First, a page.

Our Vicar, Canon Philip Gray, once said this of his colleague Canon Bernard Gribbin: 'Bernard brings a great wealth of experience, wisdom and love to our church.' And a 20-strong party of visitors who followed the retired priest on a recent lecture tour of the 138-year-old church will say 'Amen' to that seal of approval. 

Fr Bernard, who recently revised a short guide to the church, is well stocked with nuggets of wisdom. After his torch had captured the presence of a Green Man on a pillar, he explained that the distorted face featured in many churches from about the 10th century to the present day shows us that we and the natural world are inextricably linked. 

From then on a miscellany of fascinating facts tumbled from the expert's lips. Built in quick time --  18 months -- St Margaret's had cost £15000 (equivalent to over £16m now) he said. 

Its architect was Sir Norman Shaw, who later designed New Scotland Yard in London. 'There's a stunning Reredos, a remarkable modern "Madonna of the Moors" painting by our parishioner and renowned painter, Graeme Willson, who also designed the glass doors which were installed in 2007,' he said. Another of the church's treasures is the acclaimed William Hill organ installed in 1901.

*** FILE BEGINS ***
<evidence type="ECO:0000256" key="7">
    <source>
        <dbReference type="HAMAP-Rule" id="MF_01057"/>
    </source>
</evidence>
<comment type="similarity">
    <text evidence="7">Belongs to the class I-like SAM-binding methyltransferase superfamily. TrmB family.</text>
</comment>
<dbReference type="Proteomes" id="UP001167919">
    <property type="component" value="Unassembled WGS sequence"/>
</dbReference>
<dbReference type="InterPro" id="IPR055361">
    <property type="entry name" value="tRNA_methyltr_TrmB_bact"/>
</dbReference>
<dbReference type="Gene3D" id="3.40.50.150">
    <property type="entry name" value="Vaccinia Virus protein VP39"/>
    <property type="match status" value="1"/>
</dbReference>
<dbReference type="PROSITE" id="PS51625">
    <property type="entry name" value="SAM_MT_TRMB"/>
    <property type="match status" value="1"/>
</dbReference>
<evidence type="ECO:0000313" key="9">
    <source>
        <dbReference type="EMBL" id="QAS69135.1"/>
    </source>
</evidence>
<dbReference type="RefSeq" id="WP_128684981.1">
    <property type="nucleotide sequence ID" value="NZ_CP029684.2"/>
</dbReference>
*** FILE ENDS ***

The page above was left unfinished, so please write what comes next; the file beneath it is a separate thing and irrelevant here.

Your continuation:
Finally, the tour ended with Fr Bernard pointing to the fine set of Stations of the Cross with the revelation that they were given to St Margaret's by four families whose children were pupils at St Hilda's Sneaton Castle School in Whitby in thanksgiving for the safe return of their children from Canada, where they had been evacuated during the Second World War.

Ever keen to share his wonderful knowledge of St Margaret's treasure trove, Fr Bernard is willing to conduct interested parties of 20 or so around the church if the demand is there.

Mike Casey